Assessing the impact of ecological considerations on forest and shrubland biomass projections

In response to the environmental consequences of burning fossil fuels, particularly climate change, and rising energy prices, alternative energy sources are being actively sought throughout the world. Renewable energy sources can help to meet growing energy demands while reducing environmental costs. One widely promoted alternative is biomass energy derived from dedicated biomass crops, as well as from forest and fire management activities. While biomass energy shows some promise as a clean, renewable, and domestic alternative to fossil fuels, it can conflict with critical ecological values and sustainability goals if not properly planned for and implemented.  In order to move toward ecological sustainability, biomass energy production must not degrade these important ecological values.  However, existing projections of available forest and shrubland biomass resources in the U.S. have not adequately taken these values into consideration.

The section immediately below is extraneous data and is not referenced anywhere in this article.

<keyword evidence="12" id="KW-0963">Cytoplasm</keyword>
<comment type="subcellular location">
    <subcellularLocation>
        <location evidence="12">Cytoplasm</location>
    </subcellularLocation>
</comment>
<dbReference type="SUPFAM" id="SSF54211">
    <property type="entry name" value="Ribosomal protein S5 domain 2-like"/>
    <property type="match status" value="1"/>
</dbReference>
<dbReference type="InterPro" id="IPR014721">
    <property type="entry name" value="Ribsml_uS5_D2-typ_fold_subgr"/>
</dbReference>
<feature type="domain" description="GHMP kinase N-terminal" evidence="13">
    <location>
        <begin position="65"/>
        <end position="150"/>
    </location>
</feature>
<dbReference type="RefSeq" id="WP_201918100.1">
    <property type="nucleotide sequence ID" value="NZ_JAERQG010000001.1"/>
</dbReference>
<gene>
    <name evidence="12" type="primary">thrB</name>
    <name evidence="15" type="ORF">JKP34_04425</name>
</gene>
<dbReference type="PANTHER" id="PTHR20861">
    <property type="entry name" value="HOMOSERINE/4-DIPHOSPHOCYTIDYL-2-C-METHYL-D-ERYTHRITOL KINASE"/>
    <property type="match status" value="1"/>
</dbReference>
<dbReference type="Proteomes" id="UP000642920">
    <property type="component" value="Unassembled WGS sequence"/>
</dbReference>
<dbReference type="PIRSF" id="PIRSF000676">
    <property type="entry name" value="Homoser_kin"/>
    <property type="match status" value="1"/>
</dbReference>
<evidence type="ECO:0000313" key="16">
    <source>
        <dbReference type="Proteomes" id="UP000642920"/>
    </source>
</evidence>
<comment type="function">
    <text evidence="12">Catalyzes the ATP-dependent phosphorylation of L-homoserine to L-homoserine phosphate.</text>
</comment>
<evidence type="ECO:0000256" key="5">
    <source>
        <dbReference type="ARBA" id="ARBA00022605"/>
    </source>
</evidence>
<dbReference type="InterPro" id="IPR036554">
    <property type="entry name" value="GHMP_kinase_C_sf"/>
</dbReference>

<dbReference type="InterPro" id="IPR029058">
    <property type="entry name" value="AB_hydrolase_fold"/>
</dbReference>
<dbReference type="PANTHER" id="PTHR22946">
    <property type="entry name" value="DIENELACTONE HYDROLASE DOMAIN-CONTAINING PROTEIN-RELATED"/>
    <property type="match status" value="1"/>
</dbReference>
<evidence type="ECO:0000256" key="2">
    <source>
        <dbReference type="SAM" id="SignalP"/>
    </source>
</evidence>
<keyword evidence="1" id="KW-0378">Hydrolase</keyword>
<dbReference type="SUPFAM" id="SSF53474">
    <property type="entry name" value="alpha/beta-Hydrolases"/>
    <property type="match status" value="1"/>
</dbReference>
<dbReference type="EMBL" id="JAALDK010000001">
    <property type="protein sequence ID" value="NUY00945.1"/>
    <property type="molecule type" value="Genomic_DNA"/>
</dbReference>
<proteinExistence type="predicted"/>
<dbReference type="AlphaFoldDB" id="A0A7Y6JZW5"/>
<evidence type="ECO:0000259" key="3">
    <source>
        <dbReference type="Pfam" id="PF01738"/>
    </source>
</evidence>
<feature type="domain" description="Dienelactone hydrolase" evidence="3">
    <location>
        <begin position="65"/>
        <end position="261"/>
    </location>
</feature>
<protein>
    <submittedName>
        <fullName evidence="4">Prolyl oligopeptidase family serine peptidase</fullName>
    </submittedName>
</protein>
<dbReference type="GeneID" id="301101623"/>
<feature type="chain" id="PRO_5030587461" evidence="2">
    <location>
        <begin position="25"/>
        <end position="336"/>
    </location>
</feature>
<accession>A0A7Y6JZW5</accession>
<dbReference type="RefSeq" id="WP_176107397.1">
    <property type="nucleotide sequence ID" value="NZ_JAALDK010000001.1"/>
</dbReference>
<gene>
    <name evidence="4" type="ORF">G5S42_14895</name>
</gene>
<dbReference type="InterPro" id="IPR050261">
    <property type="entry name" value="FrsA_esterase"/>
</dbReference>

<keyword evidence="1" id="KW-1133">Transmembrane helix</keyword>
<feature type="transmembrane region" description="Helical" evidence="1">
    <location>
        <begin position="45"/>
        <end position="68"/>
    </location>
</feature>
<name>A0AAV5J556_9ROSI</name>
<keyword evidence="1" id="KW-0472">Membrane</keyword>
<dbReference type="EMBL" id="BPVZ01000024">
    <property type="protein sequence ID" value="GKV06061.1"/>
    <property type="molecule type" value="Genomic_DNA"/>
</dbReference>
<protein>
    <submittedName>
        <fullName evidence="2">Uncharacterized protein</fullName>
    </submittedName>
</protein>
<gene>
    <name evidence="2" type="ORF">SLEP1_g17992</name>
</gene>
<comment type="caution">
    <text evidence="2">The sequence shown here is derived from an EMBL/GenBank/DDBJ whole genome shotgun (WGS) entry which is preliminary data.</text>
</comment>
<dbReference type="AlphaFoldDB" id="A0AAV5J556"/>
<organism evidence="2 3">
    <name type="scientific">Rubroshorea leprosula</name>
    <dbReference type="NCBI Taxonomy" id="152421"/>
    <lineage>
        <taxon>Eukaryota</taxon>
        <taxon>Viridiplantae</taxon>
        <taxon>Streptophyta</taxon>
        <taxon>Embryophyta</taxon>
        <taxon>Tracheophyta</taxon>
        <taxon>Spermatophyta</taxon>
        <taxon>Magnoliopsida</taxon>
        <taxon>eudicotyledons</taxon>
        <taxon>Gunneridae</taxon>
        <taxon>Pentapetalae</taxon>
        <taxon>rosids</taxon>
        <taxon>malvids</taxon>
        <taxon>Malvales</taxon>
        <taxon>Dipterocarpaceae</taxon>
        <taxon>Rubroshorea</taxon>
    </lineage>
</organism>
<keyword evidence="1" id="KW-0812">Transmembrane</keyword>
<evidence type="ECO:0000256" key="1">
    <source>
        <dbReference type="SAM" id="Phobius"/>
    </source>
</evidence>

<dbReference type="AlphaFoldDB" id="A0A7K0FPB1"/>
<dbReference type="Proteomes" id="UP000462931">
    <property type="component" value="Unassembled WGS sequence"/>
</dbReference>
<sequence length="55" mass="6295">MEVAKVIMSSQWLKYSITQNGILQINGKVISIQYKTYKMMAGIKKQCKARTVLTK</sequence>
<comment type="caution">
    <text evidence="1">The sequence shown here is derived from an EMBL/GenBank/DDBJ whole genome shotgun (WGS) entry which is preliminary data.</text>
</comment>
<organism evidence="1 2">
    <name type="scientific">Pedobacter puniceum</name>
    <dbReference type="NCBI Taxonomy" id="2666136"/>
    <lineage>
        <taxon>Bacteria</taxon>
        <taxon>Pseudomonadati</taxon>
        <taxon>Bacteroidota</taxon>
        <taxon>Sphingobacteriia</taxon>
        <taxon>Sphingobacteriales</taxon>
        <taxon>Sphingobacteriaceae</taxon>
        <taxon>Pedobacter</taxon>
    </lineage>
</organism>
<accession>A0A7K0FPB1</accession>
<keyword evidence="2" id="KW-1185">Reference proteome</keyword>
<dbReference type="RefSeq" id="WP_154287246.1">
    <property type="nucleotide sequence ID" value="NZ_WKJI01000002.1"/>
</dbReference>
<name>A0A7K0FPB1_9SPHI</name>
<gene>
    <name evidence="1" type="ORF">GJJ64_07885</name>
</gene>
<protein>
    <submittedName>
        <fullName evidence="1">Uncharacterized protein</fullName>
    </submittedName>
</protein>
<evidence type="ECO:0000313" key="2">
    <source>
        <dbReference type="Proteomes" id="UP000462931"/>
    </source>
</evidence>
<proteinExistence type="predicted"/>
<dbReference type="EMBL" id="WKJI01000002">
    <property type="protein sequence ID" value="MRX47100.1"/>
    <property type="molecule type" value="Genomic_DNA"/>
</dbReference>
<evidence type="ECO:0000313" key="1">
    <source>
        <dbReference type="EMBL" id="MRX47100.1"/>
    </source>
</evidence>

The Natural Resources Defense Council (NRDC) commissioned CBI to evaluate the effect that ecological constraints would have on estimates of forest and shrubland biomass resources available for energy production in California, as assessed by the California Energy Commission in 2005.  California, home to many biologically diverse and unique areas, has been a leader in developing biomass as a potential source of energy as the demand for electrical power continues to rise.  The current contribution from biomass to electrical power in California is very small, but current and future biomass resources could be effectively developed to contribute as much as 15 percent of electrical energy demands by 2020. Rapid development of biomass as an energy alternative in California and elsewhere without careful consideration of the overall environmental impact could help achieve climate change abatement goals on the one hand but devastate important biological and ecological values on the other.  Accounting for these effects is an initial step towards reducing the environmental impact and risk to important conservation values as biomass development planning and implementation moves ahead. Using available spatial datasets, CBI’s GIS-based analysis quantified and mapped the changes to the current forest and shrubland biomass estimates after accounting for ecological values, such as old growth forest and critical habitat, and the wildland-urban interface.

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